Patti McLauchlin is Key West’s first female city manager, having received unanimous approval on June 15 from the city commission. Officials directed the city attorney to draft an employment contract for a minimum of two years, which is when McLauchlin is scheduled to retire.
“There’s a new level of calm in the city,” Teri Johnston told McLauchlin. “You treat people fairly and equitably. You think before you act and you reach out to the community before you make a decision. We know you’ll lead this community in a moral and equitable way.”
Commissioner Greg Davila told McLauchlin, “I never liked the word ‘interim’ in front of your name. You are our city manager.”
Commissioners Clayton Lopez, Billy Wardlow, Sam Kaufman and Mary Lou Hoover each echoed their resounding support. Lopez applauded McLauchlin’s commitment to a succession plan that will, ideally, provide the city with her replacement when she retires.
McLauchlin sincerely thanked each commissioner and the mayor for the opportunity and their confidence in her. She also thanked her sister, Charla, son Frank and her two grandsons for their support.
“I’m committed to this community, my community,” she said. “I’m committed to our employees … and I’m extremely honored to be the first woman city manager of my community.”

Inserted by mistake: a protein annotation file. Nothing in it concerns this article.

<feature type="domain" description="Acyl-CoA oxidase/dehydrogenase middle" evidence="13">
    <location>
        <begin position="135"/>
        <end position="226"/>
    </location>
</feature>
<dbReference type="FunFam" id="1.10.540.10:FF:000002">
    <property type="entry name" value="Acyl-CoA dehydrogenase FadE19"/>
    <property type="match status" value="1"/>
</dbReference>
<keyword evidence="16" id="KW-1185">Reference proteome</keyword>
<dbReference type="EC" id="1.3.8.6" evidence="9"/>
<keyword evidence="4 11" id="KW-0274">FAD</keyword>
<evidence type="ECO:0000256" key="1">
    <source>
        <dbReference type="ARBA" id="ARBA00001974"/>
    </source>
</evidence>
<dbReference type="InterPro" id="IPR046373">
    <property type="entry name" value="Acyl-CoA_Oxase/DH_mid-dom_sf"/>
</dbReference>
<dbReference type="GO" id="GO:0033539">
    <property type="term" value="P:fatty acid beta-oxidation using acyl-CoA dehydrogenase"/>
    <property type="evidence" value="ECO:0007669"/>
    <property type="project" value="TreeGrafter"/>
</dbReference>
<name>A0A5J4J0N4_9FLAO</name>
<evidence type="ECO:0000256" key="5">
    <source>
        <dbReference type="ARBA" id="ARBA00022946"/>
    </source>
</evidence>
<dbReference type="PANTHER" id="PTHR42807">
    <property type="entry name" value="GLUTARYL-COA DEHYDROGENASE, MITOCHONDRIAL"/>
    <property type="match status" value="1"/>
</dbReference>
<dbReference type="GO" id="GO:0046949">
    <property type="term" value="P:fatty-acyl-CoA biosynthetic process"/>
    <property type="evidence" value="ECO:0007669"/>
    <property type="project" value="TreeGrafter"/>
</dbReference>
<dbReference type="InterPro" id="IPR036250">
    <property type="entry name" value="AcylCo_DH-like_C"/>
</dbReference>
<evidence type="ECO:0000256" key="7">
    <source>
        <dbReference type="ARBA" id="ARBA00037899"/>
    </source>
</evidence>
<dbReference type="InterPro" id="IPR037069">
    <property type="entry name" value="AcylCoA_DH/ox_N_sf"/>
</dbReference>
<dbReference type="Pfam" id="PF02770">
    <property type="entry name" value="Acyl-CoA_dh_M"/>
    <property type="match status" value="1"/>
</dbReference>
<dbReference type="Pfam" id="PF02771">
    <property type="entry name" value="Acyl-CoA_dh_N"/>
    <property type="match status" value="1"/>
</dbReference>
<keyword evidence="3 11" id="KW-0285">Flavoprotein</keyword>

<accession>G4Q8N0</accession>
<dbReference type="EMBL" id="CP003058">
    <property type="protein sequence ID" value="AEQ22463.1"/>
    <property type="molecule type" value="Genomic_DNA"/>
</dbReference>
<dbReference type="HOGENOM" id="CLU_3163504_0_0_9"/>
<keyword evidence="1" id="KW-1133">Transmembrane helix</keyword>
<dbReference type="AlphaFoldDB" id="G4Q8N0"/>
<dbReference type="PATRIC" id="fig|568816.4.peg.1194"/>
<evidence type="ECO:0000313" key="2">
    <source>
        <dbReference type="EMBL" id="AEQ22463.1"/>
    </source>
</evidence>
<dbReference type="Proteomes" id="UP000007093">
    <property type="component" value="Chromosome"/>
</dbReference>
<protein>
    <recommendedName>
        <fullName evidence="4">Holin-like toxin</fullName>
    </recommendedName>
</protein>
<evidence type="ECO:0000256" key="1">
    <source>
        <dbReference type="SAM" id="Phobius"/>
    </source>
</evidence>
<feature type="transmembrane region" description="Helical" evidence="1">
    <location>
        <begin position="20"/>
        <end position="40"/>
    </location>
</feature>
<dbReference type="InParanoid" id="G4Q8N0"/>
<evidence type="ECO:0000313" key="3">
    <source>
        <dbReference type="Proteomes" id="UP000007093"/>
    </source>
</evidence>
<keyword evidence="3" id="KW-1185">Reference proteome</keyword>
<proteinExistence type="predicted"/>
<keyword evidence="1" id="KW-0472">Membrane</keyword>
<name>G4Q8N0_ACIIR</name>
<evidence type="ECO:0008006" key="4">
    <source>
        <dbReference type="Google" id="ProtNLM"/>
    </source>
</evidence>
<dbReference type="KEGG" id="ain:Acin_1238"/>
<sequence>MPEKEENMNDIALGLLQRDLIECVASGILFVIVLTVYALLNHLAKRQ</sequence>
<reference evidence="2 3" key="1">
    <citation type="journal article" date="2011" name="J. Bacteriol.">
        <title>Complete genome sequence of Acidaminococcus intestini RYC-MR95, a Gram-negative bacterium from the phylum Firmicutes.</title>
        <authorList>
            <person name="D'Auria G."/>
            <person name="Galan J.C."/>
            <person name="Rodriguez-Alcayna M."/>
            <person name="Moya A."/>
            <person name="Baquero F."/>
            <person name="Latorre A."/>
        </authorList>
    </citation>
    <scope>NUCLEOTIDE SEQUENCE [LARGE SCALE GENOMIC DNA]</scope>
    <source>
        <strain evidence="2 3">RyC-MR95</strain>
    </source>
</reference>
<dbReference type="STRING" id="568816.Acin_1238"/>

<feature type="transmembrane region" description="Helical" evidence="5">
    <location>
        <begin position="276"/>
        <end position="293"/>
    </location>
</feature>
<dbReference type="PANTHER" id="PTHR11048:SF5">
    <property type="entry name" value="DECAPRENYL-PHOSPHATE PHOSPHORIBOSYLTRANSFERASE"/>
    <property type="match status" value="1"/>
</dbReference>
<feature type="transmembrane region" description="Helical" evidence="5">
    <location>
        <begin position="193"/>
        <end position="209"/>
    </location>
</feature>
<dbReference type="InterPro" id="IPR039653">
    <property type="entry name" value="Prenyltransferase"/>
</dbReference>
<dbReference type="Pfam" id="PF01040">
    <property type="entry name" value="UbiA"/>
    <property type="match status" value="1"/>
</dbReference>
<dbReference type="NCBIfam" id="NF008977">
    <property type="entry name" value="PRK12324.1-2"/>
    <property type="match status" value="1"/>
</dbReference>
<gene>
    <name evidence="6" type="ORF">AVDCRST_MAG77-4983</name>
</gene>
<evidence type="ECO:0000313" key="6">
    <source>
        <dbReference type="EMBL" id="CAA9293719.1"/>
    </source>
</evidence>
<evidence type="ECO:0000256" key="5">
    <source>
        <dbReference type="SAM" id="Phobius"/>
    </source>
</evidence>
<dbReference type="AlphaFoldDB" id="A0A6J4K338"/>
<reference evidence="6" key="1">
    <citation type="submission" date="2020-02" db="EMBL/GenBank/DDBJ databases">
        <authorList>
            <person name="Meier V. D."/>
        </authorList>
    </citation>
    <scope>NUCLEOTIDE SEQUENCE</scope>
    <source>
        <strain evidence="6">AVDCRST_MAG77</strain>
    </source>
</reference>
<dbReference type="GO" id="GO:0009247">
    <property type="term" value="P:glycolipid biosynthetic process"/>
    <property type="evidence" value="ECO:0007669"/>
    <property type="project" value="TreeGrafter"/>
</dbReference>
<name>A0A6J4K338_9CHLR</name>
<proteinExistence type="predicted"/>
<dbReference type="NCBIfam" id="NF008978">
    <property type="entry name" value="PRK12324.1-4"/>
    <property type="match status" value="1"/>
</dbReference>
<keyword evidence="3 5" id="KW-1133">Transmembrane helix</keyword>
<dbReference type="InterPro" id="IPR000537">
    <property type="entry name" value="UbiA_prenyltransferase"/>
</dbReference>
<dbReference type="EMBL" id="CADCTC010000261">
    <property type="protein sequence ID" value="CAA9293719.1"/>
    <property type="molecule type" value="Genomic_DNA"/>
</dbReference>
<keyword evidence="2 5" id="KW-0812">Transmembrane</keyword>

The selection committee initially tasked with helping to find a new city manager met Monday, June 14 at City Hall and was prepared to approve a profile describing the ideal city manager candidate. A consultant was then going to find potential candidates and start an interview process.
“Then there was a request from the committee about whether I would consider doing the job for another two years, and I said I would,” McLauchlin told the Keys Weekly Monday evening after the committee met.
McLauchlin has worked for the city for 40 years and was assistant city manager under Greg Veliz, who resigned in April. McLauchlin was then appointed interim city manager while the commission embarked on a national search for Veliz’s replacement. The search is over.
In other news, McLauchlin told the commissioners that the RFP (Request for Proposals) for the Duval Street revitalization project should be “on the streets” by the next commission meeting and awaiting responses. The city ended its contract with the first company it selected, KCI Technologies, when several of its key personnel left the company.
Also, the discussion and decision about changes to the city’s garbage collection contract with Waste Management was postponed until July 20. Waste Management wants to increase some of its prices for garbage and recycling collection. Its current seven-year contract ends on Dec. 31, but includes two four-year renewal options. The city’s utilities director, John Paul Castro, has said he cannot recommend approval of the increase before the contract expires, as it has already been negotiated.